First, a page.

Wearables, Week 1: Favorite Garment Tracking

I had a difficult time choosing my favorite garment. I don’t think much about my clothes (hence why most of them are black). I thought about doing an old shirt of my mom’s, but all of the evidence about where it came from has been rubbed away – though, to be fair I spent a lot of time today listening to the Planet Money podcasts about where a t-shirt comes from and learned a lot about cotton production, spinning yarn and Bangladeshi garment factories.

So I decided to go with my favorite pair of running tights, made by EMS. They’re long, black and keep me warm on my winter runs. As something more on the technical side, I wonder how it different form the t-shirt production narrative.

The garment is 86% nylon, 14% spandex. It’s from the Fall 2014 EMS line, style # F14W0291.

 

IMG_5335

A description of EMS from their website:

“Founded in 1967 by two New England rock climbers and based in Peterborough, N.H., Eastern Mountain Sports is one of the nation’s leading outfitters of outdoor gear, clothing, footwear and accessories with 69 retail stores in 12 states. Eastern Mountain Sports designs and sells products for outdoor adventurers who participate in a variety of sports, such as mountaineering, backpacking, camping, hiking, adventure racing, climbing, kayaking, mountain biking and snow sports. More information is available at www.ems.com.” There isn’t any information about manufacturing on their website and external searches yield more information about business and merchandising than the EMS brand of clothing they sell in store.

I did a search on the garment industry in El Salvador. It looks like most clothing is manufactured in Asia because of cheaper costs, but that nation-states have banded together to protect their industries. El Salvador does both yarn, fabric and apparel production. Apparently is known for their production of synthetic fabrics such as the ones used in this garment. From a website about textile production in El Salvador:

El Salvador… since 2004, the country has been working on executing a strategy that has allowed the country’s textile and apparel industry to develop structural changes in factories and mills by engagement in capacity-building programs and by meeting international compliance and standards in labor and environmental regulations.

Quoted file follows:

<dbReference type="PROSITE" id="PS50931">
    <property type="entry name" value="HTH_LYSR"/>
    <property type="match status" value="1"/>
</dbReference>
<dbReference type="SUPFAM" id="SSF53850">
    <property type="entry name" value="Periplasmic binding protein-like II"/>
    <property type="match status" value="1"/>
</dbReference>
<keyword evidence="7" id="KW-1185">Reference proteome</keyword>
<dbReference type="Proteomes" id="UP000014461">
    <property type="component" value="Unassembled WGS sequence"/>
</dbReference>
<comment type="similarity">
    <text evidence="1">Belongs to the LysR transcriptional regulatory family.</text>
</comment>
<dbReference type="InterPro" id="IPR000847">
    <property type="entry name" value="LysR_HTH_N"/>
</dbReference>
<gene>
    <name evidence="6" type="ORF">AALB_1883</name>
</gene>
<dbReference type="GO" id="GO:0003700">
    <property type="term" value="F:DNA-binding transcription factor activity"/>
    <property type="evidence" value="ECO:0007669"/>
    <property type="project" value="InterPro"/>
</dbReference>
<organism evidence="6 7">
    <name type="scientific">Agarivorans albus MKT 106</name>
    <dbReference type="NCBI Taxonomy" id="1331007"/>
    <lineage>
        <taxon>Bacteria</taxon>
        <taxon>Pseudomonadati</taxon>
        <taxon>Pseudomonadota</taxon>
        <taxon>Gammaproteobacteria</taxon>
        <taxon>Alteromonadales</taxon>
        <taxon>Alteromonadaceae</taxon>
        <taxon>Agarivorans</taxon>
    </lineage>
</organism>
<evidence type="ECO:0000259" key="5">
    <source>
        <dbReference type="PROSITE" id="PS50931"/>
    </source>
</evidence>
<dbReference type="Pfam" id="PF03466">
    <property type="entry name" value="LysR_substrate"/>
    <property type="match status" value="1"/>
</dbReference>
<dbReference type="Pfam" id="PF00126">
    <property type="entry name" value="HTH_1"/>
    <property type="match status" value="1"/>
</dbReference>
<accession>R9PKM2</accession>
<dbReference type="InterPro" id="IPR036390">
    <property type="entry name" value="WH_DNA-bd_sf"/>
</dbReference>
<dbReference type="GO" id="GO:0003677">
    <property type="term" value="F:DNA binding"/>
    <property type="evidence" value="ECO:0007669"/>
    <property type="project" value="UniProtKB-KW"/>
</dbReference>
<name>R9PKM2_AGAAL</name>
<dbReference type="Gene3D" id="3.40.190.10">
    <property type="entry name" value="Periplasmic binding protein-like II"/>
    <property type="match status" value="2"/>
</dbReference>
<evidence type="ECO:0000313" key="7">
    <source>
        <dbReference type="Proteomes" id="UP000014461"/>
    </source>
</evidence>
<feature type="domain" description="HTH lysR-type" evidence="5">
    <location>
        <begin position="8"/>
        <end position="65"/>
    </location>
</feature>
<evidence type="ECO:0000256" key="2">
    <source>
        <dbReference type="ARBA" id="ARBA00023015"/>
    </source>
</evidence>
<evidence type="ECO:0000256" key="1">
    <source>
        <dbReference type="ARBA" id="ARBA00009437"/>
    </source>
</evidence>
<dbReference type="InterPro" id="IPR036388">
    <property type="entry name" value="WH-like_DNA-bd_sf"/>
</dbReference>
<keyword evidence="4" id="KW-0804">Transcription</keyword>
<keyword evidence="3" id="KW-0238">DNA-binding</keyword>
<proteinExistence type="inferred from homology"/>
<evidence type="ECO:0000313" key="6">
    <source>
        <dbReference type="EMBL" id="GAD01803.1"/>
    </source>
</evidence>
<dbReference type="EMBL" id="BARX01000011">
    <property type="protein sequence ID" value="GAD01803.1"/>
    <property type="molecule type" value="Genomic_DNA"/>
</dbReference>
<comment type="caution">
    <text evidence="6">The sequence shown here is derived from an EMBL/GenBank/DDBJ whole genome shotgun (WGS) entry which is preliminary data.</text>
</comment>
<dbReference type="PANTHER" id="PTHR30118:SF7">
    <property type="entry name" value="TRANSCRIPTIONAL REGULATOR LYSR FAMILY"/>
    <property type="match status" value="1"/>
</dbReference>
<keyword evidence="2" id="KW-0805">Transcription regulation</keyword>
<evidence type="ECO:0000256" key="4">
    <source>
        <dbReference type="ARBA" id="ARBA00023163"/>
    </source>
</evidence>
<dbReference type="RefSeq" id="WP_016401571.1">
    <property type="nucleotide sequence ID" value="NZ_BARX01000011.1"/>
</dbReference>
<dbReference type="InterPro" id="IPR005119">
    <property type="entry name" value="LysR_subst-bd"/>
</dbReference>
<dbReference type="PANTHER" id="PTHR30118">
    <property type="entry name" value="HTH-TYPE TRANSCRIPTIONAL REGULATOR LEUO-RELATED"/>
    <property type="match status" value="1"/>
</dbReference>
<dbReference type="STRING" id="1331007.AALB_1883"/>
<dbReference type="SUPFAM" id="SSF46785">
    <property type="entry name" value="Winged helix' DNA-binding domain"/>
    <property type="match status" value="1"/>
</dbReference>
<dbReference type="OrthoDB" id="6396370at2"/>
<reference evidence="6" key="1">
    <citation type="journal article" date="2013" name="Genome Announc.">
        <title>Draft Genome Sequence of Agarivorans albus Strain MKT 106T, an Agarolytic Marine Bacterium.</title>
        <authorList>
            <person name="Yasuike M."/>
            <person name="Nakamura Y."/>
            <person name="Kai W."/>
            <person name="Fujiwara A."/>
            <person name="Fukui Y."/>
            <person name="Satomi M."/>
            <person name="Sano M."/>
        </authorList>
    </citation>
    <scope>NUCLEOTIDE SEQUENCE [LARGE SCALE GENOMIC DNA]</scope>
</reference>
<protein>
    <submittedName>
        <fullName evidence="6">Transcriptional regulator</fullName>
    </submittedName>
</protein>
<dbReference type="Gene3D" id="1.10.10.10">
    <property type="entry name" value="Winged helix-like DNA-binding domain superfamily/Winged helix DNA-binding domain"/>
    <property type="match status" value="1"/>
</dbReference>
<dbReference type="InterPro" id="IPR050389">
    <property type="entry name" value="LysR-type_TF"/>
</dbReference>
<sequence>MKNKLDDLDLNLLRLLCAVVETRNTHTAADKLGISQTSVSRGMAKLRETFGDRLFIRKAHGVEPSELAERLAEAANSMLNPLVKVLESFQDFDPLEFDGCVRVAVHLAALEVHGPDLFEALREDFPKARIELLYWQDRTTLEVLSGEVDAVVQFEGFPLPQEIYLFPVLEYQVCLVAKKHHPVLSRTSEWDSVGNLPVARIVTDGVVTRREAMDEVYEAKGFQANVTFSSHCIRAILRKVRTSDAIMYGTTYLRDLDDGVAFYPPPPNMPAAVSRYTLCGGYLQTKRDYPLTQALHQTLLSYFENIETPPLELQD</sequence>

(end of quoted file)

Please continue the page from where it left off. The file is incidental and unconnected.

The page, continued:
The goal was to develop virtual and vertical companies for both replenishment of commodity businesses and the development of niche products that promoted a strategic relationship between textile mills, garment factories and retailers that would reduce costs, increase efficiency and flexibility allowing El Salvador to take advantage of our geographic proximity to the United States. One of the results of executing this strategy was the establishment of a robust and vertically integrated synthetic-textile manufacturing cluster that has developed over the past several years. This synthetics cluster includes polyester and nylon yarn, narrow elastics, circular and warp-knit stretch fabrics and apparel manufacturers for markets such as athletic wear, sportswear, performance wear and swimwear.

 

source: http://www.tradegood.com/de/viewpoints/apparel-made-in-el-salvador.html

 

Apparently to give themselves an edge, El Salvador has been working on new technologies and pushing production of synthetics.

 

BWA is an example of a manufacturer of performance apparel. For BWA, textiles are designed in Portugal and employs highly technologically trained employees. They have strong mill partnerships in Europe, China, South Korea, and Taiwan.

According to wikipedia, artificial fibers are produced by extruding a polymer, through a spinneret into a medium where it hardens. Nylons involved melt spinning, where the extruded polymer is cooled in gas or air and then sets. After listening to the planet money episode, it’s interesting to see the contrast between manufacturing natural fibers vs artificial. Apparently spandex was original invented to replace rubber (http://www.madehow.com/Volume-4/Spandex.html). DuPont was involved in creating nylon, and combined spandex threads with nylon to make it more pliable.

On how spandex is made:

Two types of prepolymers are reacted to produce the spandex fiber polymer back-bone. One is a flexible macroglycol while the other is a stiff diisocyanate. The macro-glycol can be a polyester, polyether, polycarbonate, polycaprolactone or some combination of these. These are long chain polymers, which have hydroxyl groups (-OH) on both ends. The important feature of these molecules is that they are long and flexible. This part of the spandex fiber is responsible for its stretching characteristic. The other prepolymer used to produce spandex is a polymeric diisocyanate. This is a shorter chain polymer, which has an isocyanate (-NCO) group on both ends. The principal characteristic of this molecule is its rigidity. In the fiber, this molecule provides strength.

Read more: http://www.madehow.com/Volume-4/Spandex.html#ixzz3ytLxkRoz

The production process involves melt extrusion, reaction spinning, solution dry spinning, and solution wet spinning.

Dry-spinning process.

dry spinning process

Wet-spinning process.

wet spinning process

 

I also learned that the name spandex is an anagram of expands. Clever inventors.

Honestly, from looking into this garment it seems that the industry is quite secretive. It was almost impossible to find anything specific from EMS and even though looking at similar types of manufacturers like REI, a company known for their transparency and commitment to social values. It makes me curious as to how people go about sourcing materials and workshops to produce their pieces.

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01. February 2016 by zoe.bachman.itp
Categories: Wearables | Leave a comment

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